Food Fight: An Oxford-style debate on sustainable farming
Two experts debate the causes of hunger and the meaning of “sustainable agriculture.”
Late last month, political scientist Robert Paarlberg sparked a small firestorm on the web with an essay in a Foreign Policy taking aim at the organic, local, and slow food movements—a “cause celebré,” according to Paarlberg, that is advocating the “wrong recipe for helping to feed those who need it most.” Touching on topics he has written about at length in two books (Starved for Science and Food Politics), Paarlberg rejected claims that organic foods are either more nutritious or safer to eat, and argued that organic farming could turn out to be environmentally disastrous:
“Less than one percent of American cropland is under organic production. If the other 99 percent were to switch to organic and had to fertilize crops without any synthetic nitrogen fertilizer, the US cattle population would have to increase roughly fivefold. And because those animals would have to be raised organically on forage crops, much of the land in the lower 48 states would need to be converted to pasture.” An all-organic Europe, he writes, would need an additional 28 million hectares of cropland—equal to all of the remaining forest in France, Germany, Britain, and Denmark.
Paarlberg’s biggest beef, however, has to do with the developing world, and especially Africa. Elitist foodies in the US and Europe, he believes, are promoting a low-tech approach to agriculture that is effectively undermining African development. “A new line of thinking has emerged that opposes bringing improved seeds and fertilizers to traditional farmers and linking those farmers to international markets,” he wrote, arguing that such thinking poses a grave threat to global food security—and is all the more absurd considering that Africans already have a de-facto organic food system, where food is purchased and sold locally, uses very little chemical inputs, and is prepared in a “painfully” slow fashion.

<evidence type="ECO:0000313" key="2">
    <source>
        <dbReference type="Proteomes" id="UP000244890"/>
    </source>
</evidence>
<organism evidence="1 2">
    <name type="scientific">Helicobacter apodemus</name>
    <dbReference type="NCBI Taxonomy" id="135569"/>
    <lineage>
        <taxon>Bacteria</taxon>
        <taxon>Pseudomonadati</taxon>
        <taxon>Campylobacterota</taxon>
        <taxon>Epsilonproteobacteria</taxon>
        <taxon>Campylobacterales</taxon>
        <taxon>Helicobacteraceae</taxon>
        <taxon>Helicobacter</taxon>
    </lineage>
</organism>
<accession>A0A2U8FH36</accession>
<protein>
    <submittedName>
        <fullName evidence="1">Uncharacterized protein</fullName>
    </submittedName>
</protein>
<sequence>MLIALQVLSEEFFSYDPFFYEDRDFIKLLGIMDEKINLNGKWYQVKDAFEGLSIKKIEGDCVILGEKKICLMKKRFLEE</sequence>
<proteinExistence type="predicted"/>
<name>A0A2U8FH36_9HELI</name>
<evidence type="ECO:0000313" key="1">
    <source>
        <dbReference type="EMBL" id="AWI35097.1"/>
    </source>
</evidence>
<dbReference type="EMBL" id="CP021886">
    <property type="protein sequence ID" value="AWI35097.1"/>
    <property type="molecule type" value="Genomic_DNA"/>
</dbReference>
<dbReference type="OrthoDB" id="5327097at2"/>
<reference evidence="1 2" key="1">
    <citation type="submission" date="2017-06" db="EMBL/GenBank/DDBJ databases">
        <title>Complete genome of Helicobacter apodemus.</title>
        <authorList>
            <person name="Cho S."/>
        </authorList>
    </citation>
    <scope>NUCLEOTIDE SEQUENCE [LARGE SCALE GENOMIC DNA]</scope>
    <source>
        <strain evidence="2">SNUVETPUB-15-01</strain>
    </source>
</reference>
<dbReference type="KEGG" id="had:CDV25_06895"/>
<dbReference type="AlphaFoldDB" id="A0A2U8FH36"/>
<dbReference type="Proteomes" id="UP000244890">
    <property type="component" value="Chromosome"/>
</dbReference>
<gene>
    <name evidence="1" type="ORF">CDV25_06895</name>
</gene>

“If we are going to get serious about solving global hunger, we need to de-romanticize our view of preindustrial food and farming,” Paarlberg wrote. “And that means learning to appreciate the modern, science-intensive, and highly capitalized agricultural system we’ve developed in the West.”
Not surprisingly, Paarlberg’s piece elicited immediate outcry from the alternative agriculture community. In addition to the flurry of comments on Foreign Policy’s own website, and experts writing extensive critiques on e-mail listservs, there was a formal rebuttal published the following day by Anna Lappé, daughter of the renowned environmental justice activist Frances Moore Lappé and co-founder of the Small Planet Institute.
Lappé’s counter-argument centered on a number of scientific studies indicating that it is indeed possible to feed the world using a variety of organic and agroecological methods of farming. She pointed to a multi-year, multi-disciplinary study by Catherine Badgely and colleagues at the University of Michigan, which concluded that a hypothetical worldwide alternative agriculture system could produce between 95 and 157 percent of the calories presently produced—without agricultural expansion and with no net increased use of resources. Researchers at the University of Essex who analyzed 287 projects in 57 countries found similar improvements with a transition to less resource-intensive agriculture. And the seminal IAASTD report—engaging 400 scientists and development experts from 80 nations over a period of four years—also determined that “resource-extractive industrial agriculture is risky and unsustainable, particularly in the face of worsening climate, energy, and water crises.”
At Seed, we’ve long been fascinated by the intense debate over the future of food. What does “sustainable agriculture” truly mean—and what should it look like? Given the tensions between achieving global food security and limiting the environmental impacts of food production, what kind of system can meet both challenges? And as we watched this most recent media eruption play out, we were frustrated by what appears to be ongoing orange-to-apples comparisons. One person’s definition of “organic” was not the same as another’s. Some peer-reviewed studies show that organic and agroecological farming can feed the world in 2050. Other, seemingly equally valid studies, indicate that this can’t possibly be true.
In an effort to make sense of conflicting information, and to get beyond the tit-for-tat towards meaningful dialogue, Seed has invited Dr. Paarlberg to participate in an Oxford-style debate with Dr. M. Jahi Chappell, a co-author on the Badgely paper that supported an important role for organic agriculture in contributing to the global food supply.
Beginning this Thursday, we will be hosting their discussion on seedmagazine.com and soliciting reader feedback as the arguments unfold. Email the editors here or send us a tweet at @seedmag. We look forward to what we expect will be an energetic debate.
Front image courtesy of the International Rice Research Institute
Originally published May 11, 2010